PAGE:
Stone Lanterns

Lantern AzumayaBackground
Stone lanterns have from earliest times been incorporated into the design of Japanese Gardens. Lanterns became part of Japanese architectural ornamentation with the introduction of Buddhist architecture from China and Korea in the Asula Period (52 - 645 AD).

Stone lanterns were originally votive lamps in the front of Buddhist Temples. In the thirteenth century they began serving the same function in the precincts of Shinto Shrines. In the early gardens lantern designs were borrowed from temples but in the sixteenth century, with the development of the tea ceremony, Tea-Masters such as Rikkyu began designing lanterns specifically for garden use. The stone lantern, made primarily of granite, became a permanent feature of Japanese garden design.

Garden lanterns are divided into three general styles. The oldest is the Taima-ji style after a temple in Nara, Japan (eighth century AD). Over two metres tall the lamp comprises six parts - pedestal, shaft, middle platform and light compartment, roof and jewel finial.

The second style is the Korean Temple Light. It combines the roof and jewel top, has a very large middle platform and light compartment and a short shaft that gives it a squat appearance.

The third style is the creative style especially developed for gardens. This includes a wide variety of shapes unlike anything found in Buddhist Temples or Shinto Shrines. Representatives of these are the Yukimi or "Snow Viewing" Lanterns and Oribe Lanterns with no pedestal.

 

 
Types of Lanterns found in Garden

Entrance Gate Lantern
The large stone lantern at the entrance gate is a Kasuga Lantern of the Taima-ji general style. The form is derived from a Buddhist Temple Stone Lantern (eighth century) in Nara. Two motifs of Buddhist art, the lotus and jewel are used as the elements of design. The pedestal has lotus flower patterns carved on it. The robust shaft provides visual energy to support the lotus blossom design middle platform, light chamber with wooden doors and roof with jewel motif on the top. It is made of granite as are all the lanterns in the Garden. The lantern was presented to the University by the late Yuichi Kurimoto in 1980.

Hokkaido Lantern
This lantern is known as the Hokkaido Lantern because it was presented to the people of Alberta by the Governor of Hokkaido, Takahiro Yokomichi, in 1985 to commemorate the friendship between Alberta and Hokkaido.

The square light compartment has three circular apertures in one side and a window blind carved on two sides. The middle platform has a water pattern carved on its edge. The inscription on the shaft reads as follows: "Gift (from) Governor of Hokkaido, Takahiro Yokomichi, Showa 60th year, September. (1985)."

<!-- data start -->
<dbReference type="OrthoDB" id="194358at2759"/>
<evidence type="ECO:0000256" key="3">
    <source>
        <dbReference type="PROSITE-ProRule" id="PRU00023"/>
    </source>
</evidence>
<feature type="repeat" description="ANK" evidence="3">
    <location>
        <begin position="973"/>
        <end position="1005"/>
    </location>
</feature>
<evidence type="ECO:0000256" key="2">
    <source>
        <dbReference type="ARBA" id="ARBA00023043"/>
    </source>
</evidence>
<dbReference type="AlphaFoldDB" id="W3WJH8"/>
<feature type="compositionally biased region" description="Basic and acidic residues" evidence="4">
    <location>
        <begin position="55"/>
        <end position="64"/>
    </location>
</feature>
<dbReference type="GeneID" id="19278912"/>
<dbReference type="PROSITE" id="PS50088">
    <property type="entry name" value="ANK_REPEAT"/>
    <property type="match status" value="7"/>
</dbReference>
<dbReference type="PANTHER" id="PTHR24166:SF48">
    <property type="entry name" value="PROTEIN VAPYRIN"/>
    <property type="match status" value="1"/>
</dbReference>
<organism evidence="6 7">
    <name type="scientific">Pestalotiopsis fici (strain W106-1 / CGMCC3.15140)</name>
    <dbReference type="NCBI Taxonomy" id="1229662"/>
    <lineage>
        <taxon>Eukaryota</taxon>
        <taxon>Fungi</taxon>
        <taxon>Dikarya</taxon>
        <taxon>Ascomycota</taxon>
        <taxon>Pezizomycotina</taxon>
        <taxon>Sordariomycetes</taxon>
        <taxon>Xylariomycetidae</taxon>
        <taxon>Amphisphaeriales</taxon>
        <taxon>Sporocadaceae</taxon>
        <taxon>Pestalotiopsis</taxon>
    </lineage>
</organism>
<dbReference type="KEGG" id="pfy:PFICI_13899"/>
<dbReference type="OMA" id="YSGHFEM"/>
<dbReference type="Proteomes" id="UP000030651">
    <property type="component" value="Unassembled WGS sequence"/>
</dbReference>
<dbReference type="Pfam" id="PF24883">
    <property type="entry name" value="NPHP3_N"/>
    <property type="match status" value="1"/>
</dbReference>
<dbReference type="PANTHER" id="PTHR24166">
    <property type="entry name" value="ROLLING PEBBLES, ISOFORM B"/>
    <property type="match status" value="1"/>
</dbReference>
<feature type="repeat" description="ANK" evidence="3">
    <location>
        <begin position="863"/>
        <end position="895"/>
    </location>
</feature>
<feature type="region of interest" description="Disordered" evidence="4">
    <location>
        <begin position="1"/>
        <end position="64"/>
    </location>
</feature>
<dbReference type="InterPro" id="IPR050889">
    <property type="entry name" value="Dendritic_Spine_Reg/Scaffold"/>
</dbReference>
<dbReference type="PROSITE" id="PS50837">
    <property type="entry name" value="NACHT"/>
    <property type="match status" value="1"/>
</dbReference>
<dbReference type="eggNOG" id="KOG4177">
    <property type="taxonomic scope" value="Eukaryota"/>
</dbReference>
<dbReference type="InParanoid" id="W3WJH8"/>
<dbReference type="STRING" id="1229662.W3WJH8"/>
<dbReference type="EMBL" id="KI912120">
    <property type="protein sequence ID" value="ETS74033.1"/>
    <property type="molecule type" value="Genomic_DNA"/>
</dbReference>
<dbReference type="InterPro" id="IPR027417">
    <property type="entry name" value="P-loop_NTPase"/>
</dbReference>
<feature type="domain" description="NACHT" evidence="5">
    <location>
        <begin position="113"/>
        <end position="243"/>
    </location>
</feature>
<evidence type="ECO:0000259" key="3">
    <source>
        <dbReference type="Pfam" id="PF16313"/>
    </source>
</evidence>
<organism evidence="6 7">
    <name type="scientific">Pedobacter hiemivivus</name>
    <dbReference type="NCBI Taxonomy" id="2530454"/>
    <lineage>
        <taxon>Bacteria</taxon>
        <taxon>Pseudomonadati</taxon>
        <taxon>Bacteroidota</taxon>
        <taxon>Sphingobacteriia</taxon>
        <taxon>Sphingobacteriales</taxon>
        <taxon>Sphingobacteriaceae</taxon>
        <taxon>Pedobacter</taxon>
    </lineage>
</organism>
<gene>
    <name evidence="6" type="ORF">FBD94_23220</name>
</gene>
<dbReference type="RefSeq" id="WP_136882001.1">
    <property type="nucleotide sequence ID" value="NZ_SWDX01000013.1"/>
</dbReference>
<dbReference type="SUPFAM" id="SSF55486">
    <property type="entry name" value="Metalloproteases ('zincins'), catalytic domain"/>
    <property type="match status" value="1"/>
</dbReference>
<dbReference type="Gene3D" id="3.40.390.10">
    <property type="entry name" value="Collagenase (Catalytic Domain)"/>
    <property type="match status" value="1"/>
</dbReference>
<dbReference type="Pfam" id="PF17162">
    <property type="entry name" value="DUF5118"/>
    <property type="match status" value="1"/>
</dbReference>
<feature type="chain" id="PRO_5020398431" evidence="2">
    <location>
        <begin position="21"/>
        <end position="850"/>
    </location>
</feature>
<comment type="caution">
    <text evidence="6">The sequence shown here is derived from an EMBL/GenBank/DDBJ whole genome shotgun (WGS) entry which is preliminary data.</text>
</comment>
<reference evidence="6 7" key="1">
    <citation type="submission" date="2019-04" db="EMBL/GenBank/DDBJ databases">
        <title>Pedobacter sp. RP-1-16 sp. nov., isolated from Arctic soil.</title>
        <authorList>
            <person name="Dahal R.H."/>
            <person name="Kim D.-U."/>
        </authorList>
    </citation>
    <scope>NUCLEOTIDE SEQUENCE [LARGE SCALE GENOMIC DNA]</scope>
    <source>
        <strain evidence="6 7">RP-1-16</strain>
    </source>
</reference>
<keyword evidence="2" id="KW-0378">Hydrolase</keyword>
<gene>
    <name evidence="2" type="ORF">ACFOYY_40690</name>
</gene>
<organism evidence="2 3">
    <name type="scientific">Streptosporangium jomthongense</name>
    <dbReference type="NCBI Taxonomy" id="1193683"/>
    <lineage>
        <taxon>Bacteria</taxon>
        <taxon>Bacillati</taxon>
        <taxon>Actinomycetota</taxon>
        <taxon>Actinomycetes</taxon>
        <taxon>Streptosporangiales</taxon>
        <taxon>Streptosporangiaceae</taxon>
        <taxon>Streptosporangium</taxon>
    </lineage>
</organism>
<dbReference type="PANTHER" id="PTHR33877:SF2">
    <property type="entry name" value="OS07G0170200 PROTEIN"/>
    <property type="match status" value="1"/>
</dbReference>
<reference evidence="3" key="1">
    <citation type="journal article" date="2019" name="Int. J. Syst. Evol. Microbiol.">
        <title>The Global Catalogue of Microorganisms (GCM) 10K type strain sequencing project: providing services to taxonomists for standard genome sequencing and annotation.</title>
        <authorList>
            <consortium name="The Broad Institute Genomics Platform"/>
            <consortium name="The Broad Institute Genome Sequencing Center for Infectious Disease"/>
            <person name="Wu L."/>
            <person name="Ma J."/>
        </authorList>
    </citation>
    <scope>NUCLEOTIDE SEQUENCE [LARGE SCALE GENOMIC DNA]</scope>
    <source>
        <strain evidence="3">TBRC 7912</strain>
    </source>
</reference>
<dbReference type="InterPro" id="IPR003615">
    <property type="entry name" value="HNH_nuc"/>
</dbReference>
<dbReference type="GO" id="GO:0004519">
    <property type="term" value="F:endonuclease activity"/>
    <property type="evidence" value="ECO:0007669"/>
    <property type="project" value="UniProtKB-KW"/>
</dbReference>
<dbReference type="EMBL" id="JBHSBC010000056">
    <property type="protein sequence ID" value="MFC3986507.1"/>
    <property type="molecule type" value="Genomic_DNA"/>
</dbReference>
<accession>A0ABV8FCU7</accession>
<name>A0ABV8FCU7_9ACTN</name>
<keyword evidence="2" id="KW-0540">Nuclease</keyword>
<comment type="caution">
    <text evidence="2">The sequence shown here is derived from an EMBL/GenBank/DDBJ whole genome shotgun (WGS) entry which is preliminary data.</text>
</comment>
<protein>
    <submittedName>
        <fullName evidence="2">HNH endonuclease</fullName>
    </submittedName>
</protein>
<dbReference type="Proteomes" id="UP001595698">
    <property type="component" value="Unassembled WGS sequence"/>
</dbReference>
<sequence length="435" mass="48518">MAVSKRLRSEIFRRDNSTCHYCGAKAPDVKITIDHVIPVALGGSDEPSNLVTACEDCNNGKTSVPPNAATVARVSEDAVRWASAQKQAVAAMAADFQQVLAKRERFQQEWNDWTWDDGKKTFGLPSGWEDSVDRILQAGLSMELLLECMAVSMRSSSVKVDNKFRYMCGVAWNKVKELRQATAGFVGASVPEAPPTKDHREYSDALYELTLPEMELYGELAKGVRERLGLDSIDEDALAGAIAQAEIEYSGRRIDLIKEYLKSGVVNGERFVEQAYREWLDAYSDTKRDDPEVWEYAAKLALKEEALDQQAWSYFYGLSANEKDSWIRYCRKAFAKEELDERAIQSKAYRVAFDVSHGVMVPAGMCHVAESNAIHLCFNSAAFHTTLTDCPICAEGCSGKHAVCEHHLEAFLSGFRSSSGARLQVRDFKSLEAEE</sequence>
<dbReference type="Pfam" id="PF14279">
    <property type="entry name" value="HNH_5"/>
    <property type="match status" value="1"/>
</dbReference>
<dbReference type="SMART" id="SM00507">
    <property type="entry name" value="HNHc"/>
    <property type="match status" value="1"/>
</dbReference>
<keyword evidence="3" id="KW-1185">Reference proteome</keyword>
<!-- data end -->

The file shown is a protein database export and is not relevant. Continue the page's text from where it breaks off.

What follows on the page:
Yukimi Lantern
The Yukimi or "Snow Viewing Lantern" is a style created especially for Japanese Gardens. Developed in the Ashikaga Period (16th century), all Yukimi lanterns have the same general form. They comprise a large roof, a light compartment and a base with three or four legs of various forms. The large roof can have spans of two to three metres across. They can be rustic, made simply of suitably shaped stones, or as this one, carved with an ornate lattice work light compartment, elegantly formed roof and supporting legs. A deep layer of snow can settle on the large overhanging roof adding to the charm of these lanterns.

Misaki gata Lantern
On a promontory rock in the small lake sits a lantern with no shaft. Its simple form is another design made particularly for garden use. The simplicity of form and workmanship is an important aspect of aesthetics of Japanese gardens. Used in this location, the lantern acts as a beacon shining its light across the lake. Y

Yunoki gata Lantern

One of the famous lantern styles, this tall unassuming lantern is used in both temple grounds and gardens. The Chief Minister of State, Tada-Michi Fijiwara donated the original lantern to the Kasuga Shrine, Nara in 1137 (Heian Period). The lantern was placed under a Yusono-ki (a kind of citrus tree). The lantern has an aged, weathered look much admired by Japanese garden designers. Lotus and floral designs decorate the hexagonal pedestal, middle platform and light compartment.

Kanshu-ji gata Lantern

By the azumaya overlooking the stream is a square lantern with simple forms and lack of ornamentation. The original design comes from Kanju-ji Temple in Kyoto dating from the Edo Period (1615-1868). The proportions of rectangular forms, openings, flattened light compartment and large gently curved roof present an austere, elegant form embodying quiet simplicity.